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Aug 8, 2018

Saumur is Set in Stone: Lochois

THE STORY:

Saumur, a small city out past the Loire Valley in the department of Maine-et-Loire in the region of Pays de la Loire, is famous for several things: One is the beautiful reflection of the city over the Loire River. Another is the history -- and there's a lot of it. And you can't hear about Saumur without hearing about tuffeau (also sometimes spelled tufeau) or limestone.


The reflection in the river and castle view makes a view that's hard to resist. Here, it's the perfect teen selfie background.



And this shot of me, non-selfie style, taken by my teen daughter.


Quarried locally, the tuffeau is the same creamy tannish-gray stone that gives many of the Loire Valley palaces their look, including the local homes and the Château de Saumur overlooking the town. Originally built in the 10th century to protect from Norman attacks, the castle was destroyed and rebuilt in the 12th century by King Henry II of England. It has been in the hands of England, France, and also Anjou, before it became part of France.




Nearby Château d'Ussé, nicknamed the Sleeping Beauty castle, is also made of tuffeau.



Mining of the tuffeau peaked in the 15th century. It was often found at the riverside, which made it easier to transport. The dug-out caves and extensive network of tunnels connecting them make ideal wine cellars. Some are also used to grow mushrooms -- the perfect cool, dark, damp place for it. Going further back, some of the limestone caves which appeared naturally also made great dwellings for the troglodytes, and the greatest concentration of these caveman-caves are just around Saumur. Accommodations are a whole lot more comfortable now. And the town is charming -- with its tuffeau homes and colombage buildings.



It has a revolutionary history, serving as a state prison under Napoléon Bonaparte during the French revolution -- specifically what is knows as the Revolt in the Vendée. In World War II, it's renowned for the 1940 Battle of Saumur, in which the teenage cadets from the local cavalry school successfully defended the town from German invasion (at least for a while...). In fact, the town was awarded the Croix de Guerre (War Cross) for its displays of patriotism and resistance throughout World War II. By 1944, however, it was largely controlled by the Germans and was the target of a bombing raid by the Allies. Luckily, it has been lovingly rebuilt and restored and nowadays is just about the most peaceful place you could find for a weekend away.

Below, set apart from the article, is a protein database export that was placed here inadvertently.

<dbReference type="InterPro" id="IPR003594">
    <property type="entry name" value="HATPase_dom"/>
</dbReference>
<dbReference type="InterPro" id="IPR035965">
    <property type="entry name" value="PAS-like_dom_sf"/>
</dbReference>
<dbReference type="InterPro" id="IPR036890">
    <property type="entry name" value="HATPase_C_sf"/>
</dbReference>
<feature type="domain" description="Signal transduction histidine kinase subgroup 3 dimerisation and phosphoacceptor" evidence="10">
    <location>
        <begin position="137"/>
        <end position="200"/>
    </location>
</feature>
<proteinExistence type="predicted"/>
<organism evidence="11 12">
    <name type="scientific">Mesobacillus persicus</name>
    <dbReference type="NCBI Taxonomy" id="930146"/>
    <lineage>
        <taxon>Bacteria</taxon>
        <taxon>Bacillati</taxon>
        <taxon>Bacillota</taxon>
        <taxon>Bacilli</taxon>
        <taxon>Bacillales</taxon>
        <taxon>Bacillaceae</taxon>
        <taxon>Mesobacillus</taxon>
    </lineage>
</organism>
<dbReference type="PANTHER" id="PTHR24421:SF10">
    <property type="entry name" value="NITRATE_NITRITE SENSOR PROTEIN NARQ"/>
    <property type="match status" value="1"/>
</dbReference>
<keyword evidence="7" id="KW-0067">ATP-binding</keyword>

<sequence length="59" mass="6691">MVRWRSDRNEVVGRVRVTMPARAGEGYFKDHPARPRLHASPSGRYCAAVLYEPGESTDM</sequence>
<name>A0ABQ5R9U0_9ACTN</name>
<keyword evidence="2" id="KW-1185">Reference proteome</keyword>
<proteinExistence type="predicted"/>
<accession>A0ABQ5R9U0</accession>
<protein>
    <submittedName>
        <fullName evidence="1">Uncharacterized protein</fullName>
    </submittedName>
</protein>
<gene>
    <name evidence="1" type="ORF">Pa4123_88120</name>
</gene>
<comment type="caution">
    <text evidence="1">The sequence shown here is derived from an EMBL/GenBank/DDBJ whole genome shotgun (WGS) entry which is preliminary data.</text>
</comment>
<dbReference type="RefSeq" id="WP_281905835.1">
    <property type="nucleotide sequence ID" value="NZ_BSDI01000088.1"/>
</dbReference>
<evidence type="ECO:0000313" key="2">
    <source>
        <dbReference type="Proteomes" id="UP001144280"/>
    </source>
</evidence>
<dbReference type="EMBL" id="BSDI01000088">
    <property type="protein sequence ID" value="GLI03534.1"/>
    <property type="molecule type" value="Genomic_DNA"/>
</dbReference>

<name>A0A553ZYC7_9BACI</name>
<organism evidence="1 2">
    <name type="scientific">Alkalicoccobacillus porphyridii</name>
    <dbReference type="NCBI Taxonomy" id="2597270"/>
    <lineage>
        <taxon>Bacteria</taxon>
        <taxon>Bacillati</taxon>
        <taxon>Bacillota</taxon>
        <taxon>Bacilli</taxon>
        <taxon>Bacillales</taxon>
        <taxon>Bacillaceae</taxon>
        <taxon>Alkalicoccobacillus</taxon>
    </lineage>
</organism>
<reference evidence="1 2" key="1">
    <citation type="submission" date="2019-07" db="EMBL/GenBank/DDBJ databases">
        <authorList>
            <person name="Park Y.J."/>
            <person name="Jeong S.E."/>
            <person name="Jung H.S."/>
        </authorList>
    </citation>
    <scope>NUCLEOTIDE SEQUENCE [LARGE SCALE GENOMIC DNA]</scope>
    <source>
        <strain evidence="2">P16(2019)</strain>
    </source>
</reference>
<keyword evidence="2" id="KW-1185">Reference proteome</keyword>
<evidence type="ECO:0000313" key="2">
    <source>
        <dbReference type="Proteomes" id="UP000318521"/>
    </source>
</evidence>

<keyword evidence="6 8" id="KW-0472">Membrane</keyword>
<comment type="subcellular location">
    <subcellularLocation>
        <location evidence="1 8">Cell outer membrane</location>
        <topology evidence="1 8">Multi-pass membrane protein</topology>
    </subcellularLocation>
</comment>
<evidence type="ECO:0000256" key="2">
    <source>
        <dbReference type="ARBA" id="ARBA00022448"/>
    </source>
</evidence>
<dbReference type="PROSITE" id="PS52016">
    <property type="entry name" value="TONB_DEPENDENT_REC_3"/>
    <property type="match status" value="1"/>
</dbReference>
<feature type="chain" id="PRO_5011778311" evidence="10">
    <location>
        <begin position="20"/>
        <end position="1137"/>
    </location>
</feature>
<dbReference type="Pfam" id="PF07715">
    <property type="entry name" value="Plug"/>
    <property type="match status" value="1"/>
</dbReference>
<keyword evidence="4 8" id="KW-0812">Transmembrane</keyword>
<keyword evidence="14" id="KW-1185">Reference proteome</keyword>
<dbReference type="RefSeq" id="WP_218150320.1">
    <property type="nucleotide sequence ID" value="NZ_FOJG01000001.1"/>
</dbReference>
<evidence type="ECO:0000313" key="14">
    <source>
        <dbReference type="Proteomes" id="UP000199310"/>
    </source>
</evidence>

THE CHEESE: Lochois

Lochois is a sheep cheese from the Indre-et-Loire department in the Centre Val de Loire region. For a soft sheep cheese, it's relatively firm and relatively aged with a gorgeous crust of gray, tan, white, and a warm yellowish hue as well. The cheese is solid and dense, with a buttery, sunny flavor as warm as the color.


You can see I buy the last cheese in the store, and that's because these Parisians know a good cheese when they see one. And an unusual cheese, too -- it's rare to see it in Parisian fromageries. But when you do, grab one, because they will go quickly.


THE CONNECTION:

The cheese Lochoise look vaguely like a limestone used in building Saumur and the neighboring Loire Valley, a gorgeous, warm buttery color. More relevantly, its name comes from Loches, nearby to Saumur, in which the Château de Loches is built from the same local tuffeau (limestone) that makes Saumur look so distinctive.

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